I first became aware of the Packers/Bears rivalry when I was seven years old.
As you may recall, 1982 was the season the NFL players went on strike. The season was shortened from a 16 games to 9, the playoffs becoming more of a tournament than a traditional playoff format. For nearly two months that season, there was no action on the playing field, with the focus on meetings rather than touchdowns and tackles.
The Packers wound up going 5-3-1 that season, making the playoffs and winning their first round game against the Cardinals for their first playoff victory in 15 years. For the 1980s era Packers, the season was a tremendous success.
There was something missing from this season. At the time I didn’t realize it, although I had heard about it during the players strike.
My father, a devoted Packers fan his entire life, had mentioned several times that the players strike had wiped out the games against the Bears. I can remember him talking about how important these games were. That they counted for more than a game in the standings. There was a deeper meaning to them, and how not playing sapped something from this particular NFL season.
It took me a few more years to figure out what he meant by this, but I fully understand it today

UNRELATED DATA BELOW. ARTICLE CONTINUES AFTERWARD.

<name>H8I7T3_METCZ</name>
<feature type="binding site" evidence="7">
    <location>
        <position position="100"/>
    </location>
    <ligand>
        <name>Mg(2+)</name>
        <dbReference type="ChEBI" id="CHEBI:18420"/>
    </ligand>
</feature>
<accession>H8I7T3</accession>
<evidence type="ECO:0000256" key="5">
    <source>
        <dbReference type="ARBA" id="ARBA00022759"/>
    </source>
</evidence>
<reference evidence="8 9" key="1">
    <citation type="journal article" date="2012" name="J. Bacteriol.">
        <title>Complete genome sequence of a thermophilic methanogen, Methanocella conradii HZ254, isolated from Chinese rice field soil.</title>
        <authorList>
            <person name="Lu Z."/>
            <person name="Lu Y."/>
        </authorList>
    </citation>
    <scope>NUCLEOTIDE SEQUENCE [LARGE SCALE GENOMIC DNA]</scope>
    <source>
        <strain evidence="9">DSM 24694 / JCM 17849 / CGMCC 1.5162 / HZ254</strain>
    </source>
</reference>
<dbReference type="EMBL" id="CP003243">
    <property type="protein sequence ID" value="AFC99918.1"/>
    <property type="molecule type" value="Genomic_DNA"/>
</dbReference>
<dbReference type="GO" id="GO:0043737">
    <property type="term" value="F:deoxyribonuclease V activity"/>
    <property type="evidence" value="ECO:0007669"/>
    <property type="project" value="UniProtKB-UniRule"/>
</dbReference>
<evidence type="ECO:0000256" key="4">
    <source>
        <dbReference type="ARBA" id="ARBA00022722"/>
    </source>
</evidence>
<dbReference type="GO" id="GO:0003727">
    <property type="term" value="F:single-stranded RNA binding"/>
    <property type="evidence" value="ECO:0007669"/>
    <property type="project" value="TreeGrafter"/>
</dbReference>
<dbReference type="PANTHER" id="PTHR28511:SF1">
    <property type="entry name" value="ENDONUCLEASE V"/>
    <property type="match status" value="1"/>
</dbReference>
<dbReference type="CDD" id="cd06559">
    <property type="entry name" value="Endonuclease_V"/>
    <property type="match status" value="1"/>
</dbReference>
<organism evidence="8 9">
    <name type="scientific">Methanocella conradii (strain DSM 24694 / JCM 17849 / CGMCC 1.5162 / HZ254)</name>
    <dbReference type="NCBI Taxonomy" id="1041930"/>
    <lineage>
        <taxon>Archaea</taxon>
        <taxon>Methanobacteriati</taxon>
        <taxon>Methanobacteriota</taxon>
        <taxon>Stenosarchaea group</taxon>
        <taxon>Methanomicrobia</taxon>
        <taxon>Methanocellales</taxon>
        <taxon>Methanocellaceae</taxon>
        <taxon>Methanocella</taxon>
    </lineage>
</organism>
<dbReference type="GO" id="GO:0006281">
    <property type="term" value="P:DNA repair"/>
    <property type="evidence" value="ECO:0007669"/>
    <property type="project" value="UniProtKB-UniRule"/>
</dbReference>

The Packers vs. the Bears was, and remains today, about pride.
A heated rivalry for years, these two teams ARE the history of the NFL. All one needs to do is think of some of the names involved in this rivalry, and it is a veritable history lesson of the NFL.
Lambeau. Halas. Hutson. Nagurski. Starr. Butkus. Favre. Payton.
Those names, they are history.
The games themselves add to the legend of the rivalry. Every game has a certain build up to it. Every game means something more than a win or a loss. Regardless of what the teams records are, when the Packers play the Bears, it matters.
The team which emerges victorious from each game gets to claim the upper hand in the seemingly never ending battle of these two old foes. It is like a Hatfield and McCoy feud. The battle wages on, with no true winner in sight.
The fans of the winning team get to puff their chests until the next battle. Even if it is just for a few weeks. Even if their only victories for that season are against their rivals-if you beat them, your season is a success, figuratively speaking.
A lot has changed since I first became aware of the rivalry between these two old foes. Gone are the days of Ken Stills leveling Matt Suhey after the whistle. Or Charles Martin slamming Jim McMahon to the turf. The stupid play of years gone by has been replaced by a mutual respect by both sides. There may still be trash talk by both sides, but it is much more tame compared to how things used to be. If you are not aware of what this rivalry used to be like, I’d highly recommend picking up this book.
When the final whistle blows at the end of every Packers/Bears game, the one constant there has been for the winning team will emerge: pride. For the players, for the fans, and perhaps most importantly, for the rivalry.
At approximately 320pm this Sunday, the 186th meeting in the battle for pride will conclude. Pride is on the line for both (along with a Division Championship for the Packers). Here’s hoping pride stays green and gold a little longer.